Google Maps. It’s a trust thing.

There is no denying it. Online maps such as Google have totally changed the way we travel. Be it on foot, rickshaw or in a motorhome, billions of people rely on it every day. Typing your destination into the Google Maps search bar has become just as much a part of travel routine as putting on your seat belt, or grabbing your keys. It’s hard to believe that it did not exist before 2005.

Some would say we have forgotten how to get from A to B without it.

There was this time in Launceston Tasmania that google maps took Kelly and I down a narrow street in our large hired motorhome. 

“Do not go down there!” Kelly warned. 

“Turn left in 100 metres” Google reassured.

“No!” Kelly snapped. “Do NOT turn here!”

I had to make an instant decision between Kelly’s better judgement or the combined wisdom of billions of dollars of computational power and cutting edge global positioning technology. 

Kelly sounded angry. Google sounded sexy. 

I opted for seduction.

The punishment was swift and decisive.
A 273 point turn at the end of a dead-end cul-de-sac replete with concrete bollard encrustations, low hanging tree branches, and potential panel denting impacts into a variety of very expensive parked cars … a long tedious nerve-racking process.  

And of course, there was just a little bit of:
“I told you so” and “why don’t you ever listen to me Ian?” …to help pass the time.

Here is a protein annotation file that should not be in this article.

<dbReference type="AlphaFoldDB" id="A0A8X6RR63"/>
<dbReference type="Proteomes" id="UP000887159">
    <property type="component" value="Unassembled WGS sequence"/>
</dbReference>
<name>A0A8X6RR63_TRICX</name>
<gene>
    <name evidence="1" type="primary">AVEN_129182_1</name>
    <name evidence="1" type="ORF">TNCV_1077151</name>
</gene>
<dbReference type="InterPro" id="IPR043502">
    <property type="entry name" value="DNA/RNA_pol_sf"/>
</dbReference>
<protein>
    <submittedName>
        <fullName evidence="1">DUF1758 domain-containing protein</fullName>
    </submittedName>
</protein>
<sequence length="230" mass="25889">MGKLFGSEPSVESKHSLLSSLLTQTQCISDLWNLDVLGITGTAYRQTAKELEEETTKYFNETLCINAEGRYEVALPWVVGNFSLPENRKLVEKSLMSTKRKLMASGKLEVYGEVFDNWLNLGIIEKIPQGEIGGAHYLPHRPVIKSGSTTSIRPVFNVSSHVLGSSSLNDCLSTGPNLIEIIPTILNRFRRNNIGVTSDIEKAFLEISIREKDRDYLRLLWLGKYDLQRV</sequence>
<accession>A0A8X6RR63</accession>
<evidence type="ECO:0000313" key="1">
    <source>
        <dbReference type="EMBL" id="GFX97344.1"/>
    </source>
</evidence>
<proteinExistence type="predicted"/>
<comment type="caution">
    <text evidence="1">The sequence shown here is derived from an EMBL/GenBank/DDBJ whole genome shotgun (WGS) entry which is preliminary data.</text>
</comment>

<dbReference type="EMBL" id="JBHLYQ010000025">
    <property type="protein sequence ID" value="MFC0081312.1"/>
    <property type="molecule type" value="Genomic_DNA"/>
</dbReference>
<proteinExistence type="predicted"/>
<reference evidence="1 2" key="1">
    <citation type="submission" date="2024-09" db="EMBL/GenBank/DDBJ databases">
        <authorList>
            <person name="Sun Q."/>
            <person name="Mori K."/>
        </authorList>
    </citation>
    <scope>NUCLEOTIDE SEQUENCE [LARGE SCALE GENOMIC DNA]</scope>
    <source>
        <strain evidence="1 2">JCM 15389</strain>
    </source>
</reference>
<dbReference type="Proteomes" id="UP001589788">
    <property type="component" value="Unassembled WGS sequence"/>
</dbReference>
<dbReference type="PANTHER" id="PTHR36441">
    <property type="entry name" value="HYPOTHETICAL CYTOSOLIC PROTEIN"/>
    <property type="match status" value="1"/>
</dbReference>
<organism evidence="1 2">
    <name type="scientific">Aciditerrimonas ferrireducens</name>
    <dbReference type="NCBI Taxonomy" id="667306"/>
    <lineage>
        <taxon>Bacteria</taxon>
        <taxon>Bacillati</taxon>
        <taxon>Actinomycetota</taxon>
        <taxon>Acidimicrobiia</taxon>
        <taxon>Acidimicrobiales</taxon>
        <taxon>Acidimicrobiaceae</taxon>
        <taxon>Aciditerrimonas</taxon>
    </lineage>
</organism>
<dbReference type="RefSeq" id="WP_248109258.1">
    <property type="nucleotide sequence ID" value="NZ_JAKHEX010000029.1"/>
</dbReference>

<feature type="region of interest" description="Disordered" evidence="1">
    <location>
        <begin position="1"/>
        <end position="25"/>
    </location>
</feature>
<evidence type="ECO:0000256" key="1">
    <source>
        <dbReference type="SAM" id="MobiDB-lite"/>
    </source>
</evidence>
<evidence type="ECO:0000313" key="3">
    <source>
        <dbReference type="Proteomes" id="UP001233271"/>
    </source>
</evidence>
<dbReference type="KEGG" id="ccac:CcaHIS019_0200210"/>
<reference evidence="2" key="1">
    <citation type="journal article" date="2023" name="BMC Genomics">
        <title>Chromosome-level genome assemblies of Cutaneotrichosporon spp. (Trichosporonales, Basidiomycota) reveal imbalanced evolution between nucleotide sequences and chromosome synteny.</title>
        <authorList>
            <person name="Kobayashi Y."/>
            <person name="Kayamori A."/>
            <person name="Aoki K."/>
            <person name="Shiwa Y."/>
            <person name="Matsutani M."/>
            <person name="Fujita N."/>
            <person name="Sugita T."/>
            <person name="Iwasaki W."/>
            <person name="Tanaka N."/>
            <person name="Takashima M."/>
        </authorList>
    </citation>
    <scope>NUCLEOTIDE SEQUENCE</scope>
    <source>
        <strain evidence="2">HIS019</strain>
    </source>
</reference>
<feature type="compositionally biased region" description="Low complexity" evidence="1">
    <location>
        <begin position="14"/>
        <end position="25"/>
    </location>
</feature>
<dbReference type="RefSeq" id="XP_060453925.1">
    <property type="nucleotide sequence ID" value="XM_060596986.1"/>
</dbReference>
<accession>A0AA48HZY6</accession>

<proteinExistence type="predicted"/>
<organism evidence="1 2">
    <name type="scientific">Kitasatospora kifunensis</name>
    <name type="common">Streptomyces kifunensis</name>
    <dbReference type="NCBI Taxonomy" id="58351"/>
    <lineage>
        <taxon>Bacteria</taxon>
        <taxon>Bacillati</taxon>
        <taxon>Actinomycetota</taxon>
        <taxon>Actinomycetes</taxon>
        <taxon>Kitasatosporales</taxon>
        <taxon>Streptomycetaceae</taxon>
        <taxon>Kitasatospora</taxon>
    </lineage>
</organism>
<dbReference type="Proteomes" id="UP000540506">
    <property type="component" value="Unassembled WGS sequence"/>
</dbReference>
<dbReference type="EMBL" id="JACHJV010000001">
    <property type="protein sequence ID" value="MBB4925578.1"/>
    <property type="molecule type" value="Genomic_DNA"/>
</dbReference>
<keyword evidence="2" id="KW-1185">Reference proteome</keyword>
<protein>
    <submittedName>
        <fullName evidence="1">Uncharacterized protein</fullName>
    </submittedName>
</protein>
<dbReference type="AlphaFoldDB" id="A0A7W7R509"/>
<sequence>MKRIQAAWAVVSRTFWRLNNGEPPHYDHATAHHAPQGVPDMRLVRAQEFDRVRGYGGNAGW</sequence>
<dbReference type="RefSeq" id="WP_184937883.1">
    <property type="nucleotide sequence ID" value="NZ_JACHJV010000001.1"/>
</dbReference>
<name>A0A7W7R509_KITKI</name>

To make matters worse, not 5 minutes after I had extracted us from this situational clusterfuck and I let Google Maps take us up what might just be the steepest section of paved road on the planet. We only just made it to the top without tipping cab over caboose… flip flopping in a trail of destruction all the way back down.

Pedal to the floor, engine screaming in exasperation, white knuckled hands gripping steering wheel. All the while Google Maps counting down the metres to the next turn with a calm, silky foreplay.

Kelly was silent, although I do seem to recall something or other along the lines of “….you must be kidding me” during the approach.

These days I have learned my lesson. I rely a little less on GPS and a little more on IRL (In Real Life). I try to listen to the directions from my co-pilot and I always defer to their judgement in overruling the siren call of Google Maps.

This strategy may or may not increase the efficiency of your journey, but I guarantee it will increase the likelihood of any romance at the destination.

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